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22 Jan 2016
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Although it can all sound like doom and gloom, there are a number of exciting, breakthrough technologies that could help address the UK's energy problem.
Energy supply in the UK faces a problem. It has been discussed at length by leading energy experts, yet I feel it can be summed up simply:
“With diminishing baseload generation in the UK, combined with the impact of the rapid growth in intermittent generation (i.e. offshore wind), the household peak demands cannot be met with our current power infrastructure.”
There are revolutionary techniques being developed which will completely change the way in which energy is stored; something which is becoming increasingly important in securing supply through intermittent generation.
Unfortunately, most low carbon energy storage technologies currently lack the investment needed to make them commercially viable on a large scale, and would benefit greatly from a similar level of support that has been given to wind power in the last few years. But despite the lack of investment, some of these low carbon breakthrough technologies are almost ready.
Compressed air energy storage (CAES) is a technique used to store energy using compressed air for later use.
The first of its kind – and still the world’s largest – E.ON’s Huntorf power station in Germany was commissioned in 1978. The 321megawatt (MW) plant uses two 150,000m³ salt caverns to store compressed air. Two projects in development, Project ADELE in Germany and another in Larne, Northern Ireland, will also use salt caverns as a means of storage. RWE’s ADELE will have a capacity of 90MW and is due for completion in 2019. Larne will be larger, at approx. 300MW, which is being developed by Gaelectric.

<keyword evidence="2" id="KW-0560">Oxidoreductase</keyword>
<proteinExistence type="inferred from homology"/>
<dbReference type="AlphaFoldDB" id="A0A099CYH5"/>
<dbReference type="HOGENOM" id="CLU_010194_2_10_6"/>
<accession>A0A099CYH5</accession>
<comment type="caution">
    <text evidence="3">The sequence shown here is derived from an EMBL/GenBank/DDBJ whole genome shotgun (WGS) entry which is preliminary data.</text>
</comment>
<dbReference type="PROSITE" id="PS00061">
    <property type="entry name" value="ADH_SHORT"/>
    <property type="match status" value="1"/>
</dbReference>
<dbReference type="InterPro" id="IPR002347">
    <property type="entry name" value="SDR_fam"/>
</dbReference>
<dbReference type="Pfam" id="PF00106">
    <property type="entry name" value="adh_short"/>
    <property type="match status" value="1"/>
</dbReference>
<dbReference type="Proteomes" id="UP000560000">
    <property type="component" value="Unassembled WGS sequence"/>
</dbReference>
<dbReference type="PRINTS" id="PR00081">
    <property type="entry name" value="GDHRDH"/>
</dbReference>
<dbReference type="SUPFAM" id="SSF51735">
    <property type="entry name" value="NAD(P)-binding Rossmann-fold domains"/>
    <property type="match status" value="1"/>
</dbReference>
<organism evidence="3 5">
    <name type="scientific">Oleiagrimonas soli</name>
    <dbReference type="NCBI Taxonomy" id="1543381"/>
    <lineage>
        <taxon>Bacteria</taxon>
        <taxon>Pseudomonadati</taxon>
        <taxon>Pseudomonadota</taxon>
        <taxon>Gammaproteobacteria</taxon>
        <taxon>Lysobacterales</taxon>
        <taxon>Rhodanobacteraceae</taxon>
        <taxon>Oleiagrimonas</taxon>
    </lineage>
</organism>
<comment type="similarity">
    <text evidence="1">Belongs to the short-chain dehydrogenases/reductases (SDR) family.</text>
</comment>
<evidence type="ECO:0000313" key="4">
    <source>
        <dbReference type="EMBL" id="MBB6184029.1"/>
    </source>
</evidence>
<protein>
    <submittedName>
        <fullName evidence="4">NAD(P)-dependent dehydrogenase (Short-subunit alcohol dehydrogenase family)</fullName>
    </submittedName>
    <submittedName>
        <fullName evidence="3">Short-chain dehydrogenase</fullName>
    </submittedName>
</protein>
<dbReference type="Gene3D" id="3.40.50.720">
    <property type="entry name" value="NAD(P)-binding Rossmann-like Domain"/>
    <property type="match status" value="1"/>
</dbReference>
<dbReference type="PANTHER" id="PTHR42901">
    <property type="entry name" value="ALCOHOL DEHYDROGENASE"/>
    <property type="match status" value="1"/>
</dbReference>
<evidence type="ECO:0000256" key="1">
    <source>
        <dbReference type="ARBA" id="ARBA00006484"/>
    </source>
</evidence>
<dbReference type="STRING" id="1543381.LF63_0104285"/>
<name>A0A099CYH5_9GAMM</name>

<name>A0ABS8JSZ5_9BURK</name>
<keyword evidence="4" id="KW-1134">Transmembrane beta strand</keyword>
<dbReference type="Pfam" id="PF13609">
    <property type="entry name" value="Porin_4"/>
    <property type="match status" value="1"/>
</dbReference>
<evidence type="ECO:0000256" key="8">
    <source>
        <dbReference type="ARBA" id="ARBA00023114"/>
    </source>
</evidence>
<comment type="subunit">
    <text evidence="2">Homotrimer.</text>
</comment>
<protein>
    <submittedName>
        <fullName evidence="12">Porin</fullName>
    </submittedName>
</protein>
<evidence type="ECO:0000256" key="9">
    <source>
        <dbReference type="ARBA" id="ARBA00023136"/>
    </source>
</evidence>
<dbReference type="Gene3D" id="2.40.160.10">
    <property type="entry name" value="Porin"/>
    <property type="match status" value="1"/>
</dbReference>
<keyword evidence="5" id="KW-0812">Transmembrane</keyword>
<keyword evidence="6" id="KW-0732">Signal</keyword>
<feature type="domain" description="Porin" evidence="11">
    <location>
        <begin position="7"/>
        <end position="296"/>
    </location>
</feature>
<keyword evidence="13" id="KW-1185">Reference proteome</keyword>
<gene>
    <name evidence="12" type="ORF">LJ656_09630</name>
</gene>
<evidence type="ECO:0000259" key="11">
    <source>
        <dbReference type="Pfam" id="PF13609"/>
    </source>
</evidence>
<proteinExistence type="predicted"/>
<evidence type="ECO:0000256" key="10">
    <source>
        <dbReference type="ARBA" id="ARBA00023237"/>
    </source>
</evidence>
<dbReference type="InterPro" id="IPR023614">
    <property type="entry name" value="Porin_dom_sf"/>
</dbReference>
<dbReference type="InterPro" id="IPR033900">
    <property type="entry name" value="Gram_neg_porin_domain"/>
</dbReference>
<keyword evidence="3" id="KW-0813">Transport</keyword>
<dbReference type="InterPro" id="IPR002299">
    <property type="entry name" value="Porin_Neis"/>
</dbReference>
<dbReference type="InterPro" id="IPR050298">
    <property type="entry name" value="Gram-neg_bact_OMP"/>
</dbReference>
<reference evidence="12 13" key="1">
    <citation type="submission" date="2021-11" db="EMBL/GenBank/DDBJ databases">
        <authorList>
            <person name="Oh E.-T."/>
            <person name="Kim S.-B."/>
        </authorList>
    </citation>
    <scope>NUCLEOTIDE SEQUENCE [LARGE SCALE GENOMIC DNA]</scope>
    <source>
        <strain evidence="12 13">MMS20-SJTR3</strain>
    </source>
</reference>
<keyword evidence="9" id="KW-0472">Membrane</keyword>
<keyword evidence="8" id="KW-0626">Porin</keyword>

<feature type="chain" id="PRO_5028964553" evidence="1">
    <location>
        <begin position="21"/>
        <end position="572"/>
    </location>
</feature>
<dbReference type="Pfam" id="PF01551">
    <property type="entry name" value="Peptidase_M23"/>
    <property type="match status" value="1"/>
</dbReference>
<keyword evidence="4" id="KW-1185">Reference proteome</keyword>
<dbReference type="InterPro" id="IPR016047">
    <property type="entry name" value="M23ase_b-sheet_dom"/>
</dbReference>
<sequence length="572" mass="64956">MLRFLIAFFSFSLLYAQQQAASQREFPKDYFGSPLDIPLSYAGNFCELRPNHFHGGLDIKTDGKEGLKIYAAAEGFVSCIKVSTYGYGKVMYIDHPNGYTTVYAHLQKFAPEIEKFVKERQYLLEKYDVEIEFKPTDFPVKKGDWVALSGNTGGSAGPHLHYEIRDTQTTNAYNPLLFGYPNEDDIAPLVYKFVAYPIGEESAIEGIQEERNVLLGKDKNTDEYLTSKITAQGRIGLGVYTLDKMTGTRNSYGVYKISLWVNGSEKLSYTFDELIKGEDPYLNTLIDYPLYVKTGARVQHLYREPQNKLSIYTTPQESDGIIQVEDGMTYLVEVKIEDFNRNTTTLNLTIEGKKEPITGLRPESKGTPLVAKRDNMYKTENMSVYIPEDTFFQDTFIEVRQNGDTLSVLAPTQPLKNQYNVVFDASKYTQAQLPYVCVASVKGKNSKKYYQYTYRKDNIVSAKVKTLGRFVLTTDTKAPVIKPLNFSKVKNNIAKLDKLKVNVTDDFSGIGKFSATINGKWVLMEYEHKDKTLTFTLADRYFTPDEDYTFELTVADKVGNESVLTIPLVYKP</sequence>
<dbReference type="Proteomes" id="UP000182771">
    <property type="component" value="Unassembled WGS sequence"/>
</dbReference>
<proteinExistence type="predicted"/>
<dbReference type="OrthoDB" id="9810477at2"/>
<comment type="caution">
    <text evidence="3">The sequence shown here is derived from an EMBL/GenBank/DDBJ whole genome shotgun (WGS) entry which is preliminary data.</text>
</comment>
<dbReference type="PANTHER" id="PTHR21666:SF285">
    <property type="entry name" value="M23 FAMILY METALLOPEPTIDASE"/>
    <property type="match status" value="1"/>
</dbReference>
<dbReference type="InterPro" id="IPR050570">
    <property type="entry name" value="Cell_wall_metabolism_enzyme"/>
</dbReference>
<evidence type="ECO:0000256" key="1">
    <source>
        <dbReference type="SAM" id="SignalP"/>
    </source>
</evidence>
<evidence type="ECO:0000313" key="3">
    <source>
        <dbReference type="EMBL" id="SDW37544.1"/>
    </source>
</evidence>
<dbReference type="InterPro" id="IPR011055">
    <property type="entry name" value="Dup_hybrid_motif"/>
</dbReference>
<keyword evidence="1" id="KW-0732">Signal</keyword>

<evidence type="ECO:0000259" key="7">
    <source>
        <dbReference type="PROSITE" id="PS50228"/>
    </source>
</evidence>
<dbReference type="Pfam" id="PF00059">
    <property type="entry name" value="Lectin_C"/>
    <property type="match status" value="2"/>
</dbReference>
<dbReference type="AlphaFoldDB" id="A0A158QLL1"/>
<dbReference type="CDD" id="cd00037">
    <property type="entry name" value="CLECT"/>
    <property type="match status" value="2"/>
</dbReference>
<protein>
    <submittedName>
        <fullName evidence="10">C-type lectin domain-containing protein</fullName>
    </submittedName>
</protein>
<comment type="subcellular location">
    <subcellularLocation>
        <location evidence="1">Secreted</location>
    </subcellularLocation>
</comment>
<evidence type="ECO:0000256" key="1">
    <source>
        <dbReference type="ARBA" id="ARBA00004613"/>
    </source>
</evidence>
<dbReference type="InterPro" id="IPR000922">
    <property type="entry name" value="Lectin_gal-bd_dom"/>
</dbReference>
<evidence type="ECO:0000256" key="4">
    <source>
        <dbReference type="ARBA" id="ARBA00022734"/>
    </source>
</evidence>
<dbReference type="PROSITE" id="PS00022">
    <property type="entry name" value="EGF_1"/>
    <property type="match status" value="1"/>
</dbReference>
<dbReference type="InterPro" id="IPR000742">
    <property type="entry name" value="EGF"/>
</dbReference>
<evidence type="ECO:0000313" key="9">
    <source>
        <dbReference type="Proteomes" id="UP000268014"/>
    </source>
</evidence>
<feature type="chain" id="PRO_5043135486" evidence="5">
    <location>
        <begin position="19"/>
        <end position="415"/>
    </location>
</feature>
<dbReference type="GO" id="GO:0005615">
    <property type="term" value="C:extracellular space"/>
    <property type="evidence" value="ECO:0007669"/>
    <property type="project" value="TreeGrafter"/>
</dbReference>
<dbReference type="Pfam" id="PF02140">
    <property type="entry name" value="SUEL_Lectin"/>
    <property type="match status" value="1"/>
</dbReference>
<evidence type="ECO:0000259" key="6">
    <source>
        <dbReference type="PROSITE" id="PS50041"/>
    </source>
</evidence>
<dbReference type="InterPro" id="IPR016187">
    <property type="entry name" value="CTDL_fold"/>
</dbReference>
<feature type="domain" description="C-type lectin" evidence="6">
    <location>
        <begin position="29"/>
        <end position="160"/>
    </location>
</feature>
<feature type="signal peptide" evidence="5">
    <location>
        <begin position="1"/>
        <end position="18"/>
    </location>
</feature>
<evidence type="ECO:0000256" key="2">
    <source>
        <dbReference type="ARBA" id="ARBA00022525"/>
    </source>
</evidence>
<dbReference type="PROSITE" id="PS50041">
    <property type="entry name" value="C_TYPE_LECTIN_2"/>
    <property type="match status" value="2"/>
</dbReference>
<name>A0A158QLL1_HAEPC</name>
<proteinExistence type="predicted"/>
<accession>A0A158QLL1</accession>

The CAES process:
On a larger scale the heat energy associated with compressing air must be managed properly. There are examples where this has been done on a small scale (such as in transport) and there are a number of other ways of doing this in mediums that can store heat (such as molten salts, gravel pits, concrete, oil, or water). The challenge at a larger scale is to store the heat safely with minimal losses.
Atkins is currently working alongside leading salt storage specialists DEEP on several gas storage projects in the UK. We see standalone energy storage and grid integrated energy storage – where primary energy goes through energy storage before being converted to electricity for supply to the national grid – as a crucial part of the future global energy mix.
With the recent Paris (COP21) commitment from 195 countries to meet a global temperature rise of less than 2˚C it is very likely that CAES will play a role in maximising renewable energy efficiencies and meeting peak energy demands.
In addition, different divisions within Atkins is currently working on first-of-a-kind offshore floating wind platforms. It is possible that an element of energy storage could be built into these structures to improve individual wind turbine generator capacity factors. One solution is for direct conversion of the energy generated by the wind turbine to compressed air which is then stored under the sea in “energy bags” which could provide some element of ballast to the structure. Trials of this technique are already being carried out in Toronto, Canada at a 5MW capacity.
It is clear there is no front runner in energy storage, and a combination of innovative solutions (including thermal, electrical and mechanical) will help solve the instability in the grid. This makes it a fascinating time to be involved in such an evolving energy market and the Atkins energy storage team intends to be at the forefront of the latest energy storage projects.
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